Is in queue and awaiting a responseOccurs whenever a conversation is in queue and is awaiting a response to a customer message. This can occur when a conversation waiting in queue receives a new customer message or when a conversation with an unsatisfied customer message lands in queue.
Is still waiting in queueOccurs periodically when a conversation is waiting in a queue. This event will fire at least once every 5 minutes on a waiting conversation and provides an opportunity to react to the passage of time or changes in staffing, queue wait times, etc.
Is assignedOccurs whenever a previously unassigned conversation is assigned to an agent. A conversation is not assigned until an agent has accepted the invitation, if invitations are enabled. This event can fire multiples times during a conversation's lifecycle.
Receives a new customer messageOccurs whenever a new message is received from a customer, including when that message starts a new conversation.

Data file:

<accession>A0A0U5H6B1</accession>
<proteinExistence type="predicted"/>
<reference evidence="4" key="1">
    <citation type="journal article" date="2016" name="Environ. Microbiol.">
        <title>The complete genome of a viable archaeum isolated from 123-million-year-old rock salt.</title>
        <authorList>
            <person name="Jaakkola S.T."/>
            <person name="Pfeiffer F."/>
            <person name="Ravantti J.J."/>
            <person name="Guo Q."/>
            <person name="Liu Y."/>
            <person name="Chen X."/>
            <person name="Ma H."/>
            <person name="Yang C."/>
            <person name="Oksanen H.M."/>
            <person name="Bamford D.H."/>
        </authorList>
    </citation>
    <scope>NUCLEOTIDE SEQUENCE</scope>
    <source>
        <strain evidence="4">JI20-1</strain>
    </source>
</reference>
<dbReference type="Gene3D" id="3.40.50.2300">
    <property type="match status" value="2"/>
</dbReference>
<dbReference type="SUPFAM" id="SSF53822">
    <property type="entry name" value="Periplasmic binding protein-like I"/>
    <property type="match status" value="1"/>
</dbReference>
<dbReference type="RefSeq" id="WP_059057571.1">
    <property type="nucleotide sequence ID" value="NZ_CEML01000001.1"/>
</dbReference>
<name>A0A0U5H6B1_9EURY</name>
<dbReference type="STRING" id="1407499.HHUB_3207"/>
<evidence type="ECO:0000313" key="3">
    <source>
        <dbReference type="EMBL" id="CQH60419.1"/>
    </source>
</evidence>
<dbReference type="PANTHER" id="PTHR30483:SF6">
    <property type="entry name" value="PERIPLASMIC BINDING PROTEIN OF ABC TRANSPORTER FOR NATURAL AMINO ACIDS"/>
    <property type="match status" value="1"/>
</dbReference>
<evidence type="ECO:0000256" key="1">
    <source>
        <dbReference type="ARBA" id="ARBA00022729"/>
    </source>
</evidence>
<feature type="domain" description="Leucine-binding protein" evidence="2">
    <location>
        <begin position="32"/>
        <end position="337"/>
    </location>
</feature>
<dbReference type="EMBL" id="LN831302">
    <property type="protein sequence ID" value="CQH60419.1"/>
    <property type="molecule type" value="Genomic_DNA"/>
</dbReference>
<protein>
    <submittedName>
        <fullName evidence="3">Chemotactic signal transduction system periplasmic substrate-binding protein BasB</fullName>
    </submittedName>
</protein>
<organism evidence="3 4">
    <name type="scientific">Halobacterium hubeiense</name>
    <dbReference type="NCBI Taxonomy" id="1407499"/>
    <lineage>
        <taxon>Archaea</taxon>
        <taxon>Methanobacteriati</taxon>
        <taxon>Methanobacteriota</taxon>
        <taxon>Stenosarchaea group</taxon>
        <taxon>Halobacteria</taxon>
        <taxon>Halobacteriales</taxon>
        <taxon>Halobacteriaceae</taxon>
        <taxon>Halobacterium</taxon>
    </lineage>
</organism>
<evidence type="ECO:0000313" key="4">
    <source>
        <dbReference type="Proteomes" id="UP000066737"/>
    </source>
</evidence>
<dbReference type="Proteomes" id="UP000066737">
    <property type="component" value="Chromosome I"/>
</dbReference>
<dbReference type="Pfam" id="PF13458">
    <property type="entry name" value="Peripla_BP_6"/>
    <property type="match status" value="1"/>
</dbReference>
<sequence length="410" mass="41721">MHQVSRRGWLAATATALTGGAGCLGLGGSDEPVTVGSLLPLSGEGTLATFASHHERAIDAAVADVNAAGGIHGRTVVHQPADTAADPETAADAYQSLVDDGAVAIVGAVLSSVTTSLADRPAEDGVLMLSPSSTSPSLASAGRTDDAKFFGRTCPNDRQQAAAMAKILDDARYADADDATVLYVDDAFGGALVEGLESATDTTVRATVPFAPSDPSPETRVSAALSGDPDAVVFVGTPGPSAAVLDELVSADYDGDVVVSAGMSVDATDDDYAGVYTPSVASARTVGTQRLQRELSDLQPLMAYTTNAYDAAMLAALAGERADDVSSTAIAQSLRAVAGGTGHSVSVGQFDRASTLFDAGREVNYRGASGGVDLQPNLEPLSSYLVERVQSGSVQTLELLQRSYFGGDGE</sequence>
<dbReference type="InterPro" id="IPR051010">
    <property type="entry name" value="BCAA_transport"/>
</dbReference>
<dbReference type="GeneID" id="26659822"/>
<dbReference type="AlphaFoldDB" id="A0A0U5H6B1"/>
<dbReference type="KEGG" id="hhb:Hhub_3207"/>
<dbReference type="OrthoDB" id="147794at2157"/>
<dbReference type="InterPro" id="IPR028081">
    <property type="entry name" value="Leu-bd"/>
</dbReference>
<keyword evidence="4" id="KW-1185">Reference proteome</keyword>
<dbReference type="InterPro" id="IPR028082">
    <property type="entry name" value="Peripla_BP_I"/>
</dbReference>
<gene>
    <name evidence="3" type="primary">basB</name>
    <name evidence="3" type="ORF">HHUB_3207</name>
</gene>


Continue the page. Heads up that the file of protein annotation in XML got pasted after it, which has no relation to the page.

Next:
Receives a new customer message while waiting in queueOccurs whenever a new message is received from a customer while the conversation is waiting in queue.
Is closedOccurs whenever a conversation is closed, whether it is done so explicitly by an agent, a bot action or by a system timer.


Actions are what you want to happen when the rule criteria is met. The follow actions are available for use:

Send a messageSend an auto response to the customer that may contain rich content or vary by platform.

A message may also include the following variables as merge fields: {{companyName}}, {{newNumber}}, {{contactPoint}}, {{estimatedWaitTime}}, {{conversationId}}

Salesforce CRM specific:
{{caseId}}, {{caseNo}}, {{leadId}}

Oracle CRM specific:

Zendesk CRM specific:
Send to queueSends the work item to the specified queue
Send a summary of this conversation to SlackSend a summary of the conversation to Slack (if configured).
Send to the least loaded of several queuesSends the conversation to the queue with the lowest workload among those passed to the action.